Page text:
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Observe the following rules when working on electrical equipment.
Use only approved tools and test equipment. Some hand tools have handles covered with a soft material
that does not insulate you when working with live electrical currents.
Many customers have, near their equipment, rubber ﬂoor mats that contain small conductive ﬁbers to
decrease electrostatic discharges. Do not use this type of mat to protect yourself from electrical shock.
Find the room emergency power-off (EPO) switch, disconnecting switch, or electrical outlet. If an electrical
accident occurs, you can then operate the switch or unplug the power cord quickly.
Do not work alone under hazardous conditions or near equipment that has hazardous voltages.
Disconnect all power before:
Performing a mechanical inspection
Working near power supplies
Removing or installing main units
Before you start to work on the machine, unplug the power cord. If you cannot unplug it, ask the customer
to power-off the wall box that supplies power to the machine, and to lock the wall box in the off position.
If you need to work on a machine that has
electrical circuits, observe the following precautions:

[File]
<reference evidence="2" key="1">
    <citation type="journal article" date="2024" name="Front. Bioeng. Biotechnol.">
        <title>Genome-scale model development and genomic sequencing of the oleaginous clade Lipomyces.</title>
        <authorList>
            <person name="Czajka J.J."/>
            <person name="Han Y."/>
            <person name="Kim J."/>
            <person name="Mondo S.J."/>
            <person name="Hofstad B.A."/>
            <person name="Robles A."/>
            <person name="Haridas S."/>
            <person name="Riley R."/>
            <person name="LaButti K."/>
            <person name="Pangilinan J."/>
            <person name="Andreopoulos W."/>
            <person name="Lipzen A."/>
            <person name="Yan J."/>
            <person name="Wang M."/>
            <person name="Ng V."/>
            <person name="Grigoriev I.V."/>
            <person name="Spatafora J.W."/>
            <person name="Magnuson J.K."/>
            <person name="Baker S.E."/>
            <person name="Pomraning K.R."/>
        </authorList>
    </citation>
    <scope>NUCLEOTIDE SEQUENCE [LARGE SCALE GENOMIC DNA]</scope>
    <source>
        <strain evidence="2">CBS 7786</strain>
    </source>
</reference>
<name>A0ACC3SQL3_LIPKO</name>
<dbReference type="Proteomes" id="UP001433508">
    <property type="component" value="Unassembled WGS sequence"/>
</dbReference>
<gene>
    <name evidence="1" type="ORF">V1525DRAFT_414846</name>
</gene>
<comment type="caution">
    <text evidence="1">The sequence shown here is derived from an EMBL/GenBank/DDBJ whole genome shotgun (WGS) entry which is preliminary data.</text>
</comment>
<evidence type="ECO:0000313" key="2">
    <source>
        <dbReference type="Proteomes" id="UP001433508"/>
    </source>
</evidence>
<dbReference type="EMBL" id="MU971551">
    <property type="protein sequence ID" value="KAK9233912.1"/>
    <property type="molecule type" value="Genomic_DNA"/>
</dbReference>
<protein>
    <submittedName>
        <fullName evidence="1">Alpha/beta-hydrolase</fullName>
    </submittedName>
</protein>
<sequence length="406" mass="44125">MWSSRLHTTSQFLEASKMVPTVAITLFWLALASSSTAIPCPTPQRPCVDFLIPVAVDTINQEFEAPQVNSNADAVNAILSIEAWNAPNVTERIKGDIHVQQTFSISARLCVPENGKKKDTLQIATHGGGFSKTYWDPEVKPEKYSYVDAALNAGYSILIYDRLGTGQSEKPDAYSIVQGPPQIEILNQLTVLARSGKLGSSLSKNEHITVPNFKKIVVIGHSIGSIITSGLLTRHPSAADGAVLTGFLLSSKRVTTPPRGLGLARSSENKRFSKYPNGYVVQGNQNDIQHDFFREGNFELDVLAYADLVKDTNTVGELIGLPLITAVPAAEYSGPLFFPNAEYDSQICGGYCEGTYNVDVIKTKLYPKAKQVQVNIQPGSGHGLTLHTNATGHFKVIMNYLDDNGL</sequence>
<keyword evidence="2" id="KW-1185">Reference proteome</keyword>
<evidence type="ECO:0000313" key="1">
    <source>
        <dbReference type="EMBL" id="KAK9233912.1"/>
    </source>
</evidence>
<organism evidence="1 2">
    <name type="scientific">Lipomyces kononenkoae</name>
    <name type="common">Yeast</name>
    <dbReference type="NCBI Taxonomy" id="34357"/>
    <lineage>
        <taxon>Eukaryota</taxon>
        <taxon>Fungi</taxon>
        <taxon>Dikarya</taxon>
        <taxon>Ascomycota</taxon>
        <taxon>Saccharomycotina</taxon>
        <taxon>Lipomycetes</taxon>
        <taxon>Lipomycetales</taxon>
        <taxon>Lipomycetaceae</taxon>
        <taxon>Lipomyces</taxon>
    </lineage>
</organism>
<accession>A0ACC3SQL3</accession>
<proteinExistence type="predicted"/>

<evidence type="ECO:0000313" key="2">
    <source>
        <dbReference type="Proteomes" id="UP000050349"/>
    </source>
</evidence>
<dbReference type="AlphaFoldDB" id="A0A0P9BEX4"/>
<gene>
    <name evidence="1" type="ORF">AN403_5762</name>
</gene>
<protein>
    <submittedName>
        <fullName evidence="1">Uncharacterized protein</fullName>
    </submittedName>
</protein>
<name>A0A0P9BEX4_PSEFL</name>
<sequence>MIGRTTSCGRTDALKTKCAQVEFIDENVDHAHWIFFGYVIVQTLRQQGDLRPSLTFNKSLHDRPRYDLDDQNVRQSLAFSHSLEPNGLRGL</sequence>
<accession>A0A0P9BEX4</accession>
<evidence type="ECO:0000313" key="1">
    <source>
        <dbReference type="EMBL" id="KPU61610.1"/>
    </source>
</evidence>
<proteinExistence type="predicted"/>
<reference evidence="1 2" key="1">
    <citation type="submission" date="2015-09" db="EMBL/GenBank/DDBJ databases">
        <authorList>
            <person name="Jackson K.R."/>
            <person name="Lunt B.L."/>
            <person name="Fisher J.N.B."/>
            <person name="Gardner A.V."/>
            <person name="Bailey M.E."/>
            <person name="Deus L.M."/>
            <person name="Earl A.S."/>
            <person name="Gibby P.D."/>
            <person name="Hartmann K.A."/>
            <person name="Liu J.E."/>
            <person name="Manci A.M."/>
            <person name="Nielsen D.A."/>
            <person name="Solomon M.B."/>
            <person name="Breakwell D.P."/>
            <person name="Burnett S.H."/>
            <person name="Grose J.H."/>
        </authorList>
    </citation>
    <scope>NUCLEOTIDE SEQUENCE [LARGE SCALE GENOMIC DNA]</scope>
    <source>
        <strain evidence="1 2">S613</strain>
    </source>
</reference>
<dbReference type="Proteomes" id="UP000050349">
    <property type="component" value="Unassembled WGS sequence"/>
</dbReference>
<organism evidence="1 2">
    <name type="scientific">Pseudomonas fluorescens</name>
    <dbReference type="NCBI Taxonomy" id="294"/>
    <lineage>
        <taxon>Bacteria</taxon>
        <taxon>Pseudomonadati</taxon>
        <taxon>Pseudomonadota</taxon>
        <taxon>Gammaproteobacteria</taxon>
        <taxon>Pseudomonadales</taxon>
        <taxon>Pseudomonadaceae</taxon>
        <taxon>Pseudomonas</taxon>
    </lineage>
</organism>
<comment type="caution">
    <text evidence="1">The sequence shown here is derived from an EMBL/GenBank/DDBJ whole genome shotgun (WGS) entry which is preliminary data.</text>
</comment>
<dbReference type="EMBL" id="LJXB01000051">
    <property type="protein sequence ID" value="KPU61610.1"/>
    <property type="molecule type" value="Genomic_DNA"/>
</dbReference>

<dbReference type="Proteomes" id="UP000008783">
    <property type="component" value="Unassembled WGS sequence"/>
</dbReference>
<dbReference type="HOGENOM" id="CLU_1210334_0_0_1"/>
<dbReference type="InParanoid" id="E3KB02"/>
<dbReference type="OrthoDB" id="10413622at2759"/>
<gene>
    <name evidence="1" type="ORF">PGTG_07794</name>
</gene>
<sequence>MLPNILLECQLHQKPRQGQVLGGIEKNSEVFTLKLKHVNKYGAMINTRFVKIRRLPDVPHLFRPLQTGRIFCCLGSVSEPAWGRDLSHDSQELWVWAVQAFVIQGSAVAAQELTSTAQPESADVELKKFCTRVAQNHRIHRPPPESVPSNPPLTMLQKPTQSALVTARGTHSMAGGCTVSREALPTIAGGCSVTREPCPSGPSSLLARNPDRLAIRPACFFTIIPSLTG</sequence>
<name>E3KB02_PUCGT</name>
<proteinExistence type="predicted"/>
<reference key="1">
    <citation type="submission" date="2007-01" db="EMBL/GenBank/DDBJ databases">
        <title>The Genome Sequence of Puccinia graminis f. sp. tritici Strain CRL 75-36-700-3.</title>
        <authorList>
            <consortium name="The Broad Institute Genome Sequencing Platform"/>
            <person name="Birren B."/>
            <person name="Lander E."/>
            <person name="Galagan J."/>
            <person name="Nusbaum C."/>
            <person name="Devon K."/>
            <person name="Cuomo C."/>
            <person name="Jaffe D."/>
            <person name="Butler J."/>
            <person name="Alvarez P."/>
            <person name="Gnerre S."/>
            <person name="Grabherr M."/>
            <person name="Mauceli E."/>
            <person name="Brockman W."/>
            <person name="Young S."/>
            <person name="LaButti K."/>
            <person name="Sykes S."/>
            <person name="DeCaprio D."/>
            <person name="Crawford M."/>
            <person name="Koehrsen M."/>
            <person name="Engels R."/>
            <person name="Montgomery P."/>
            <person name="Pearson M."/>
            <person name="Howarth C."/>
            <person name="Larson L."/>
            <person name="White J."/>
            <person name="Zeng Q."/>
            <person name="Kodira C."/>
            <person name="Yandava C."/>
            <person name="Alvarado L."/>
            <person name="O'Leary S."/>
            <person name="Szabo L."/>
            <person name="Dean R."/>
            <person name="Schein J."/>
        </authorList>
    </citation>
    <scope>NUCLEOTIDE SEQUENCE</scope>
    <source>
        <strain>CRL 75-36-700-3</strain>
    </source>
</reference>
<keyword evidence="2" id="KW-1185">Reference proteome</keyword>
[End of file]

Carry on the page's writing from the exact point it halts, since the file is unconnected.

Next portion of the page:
Ensure that another person, familiar with the power-off controls, is near you.
Another person must be there to switch off the power, if necessary.
Use only one hand when working with powered-on electrical equipment; keep the other hand in your
pocket or behind your back.
An electrical shock can occur only when there is a complete circuit. By observing the above
rule, you may prevent a current from passing through your body.
When using testers, set the controls correctly and use the approved probe leads and accessories for
Stand on suitable rubber mats (obtained locally, if necessary) to insulate you from grounds such as
metal ﬂoor strips and machine frames.
Observe the special safety precautions when you work with very high voltages; Instructions for these
precautions are in the safety sections of maintenance information. Use extreme care when measuring
Regularly inspect and maintain your electrical hand tools for safe operational condition.
Do not use worn or broken tools and testers.
that power has been disconnected from a circuit. First,
that it has been powered off.
Always look carefully for possible hazards in your work area. Examples of these hazards are moist ﬂoors,
nongrounded power extension cables, power surges, and missing safety grounds.
Do not touch live electrical circuits with the reﬂective surface of a plastic dental mirror. The surface is
conductive; such touching can cause personal injury and machine damage.
Do not service the following parts
with the power on
when they are removed from their normal operating
places in a machine:
Power supply units
Blowers and fans
Similar units to listed above
This practice ensures correct grounding of the units.
If an electrical accident occurs:
Hardware Maintenance Manual
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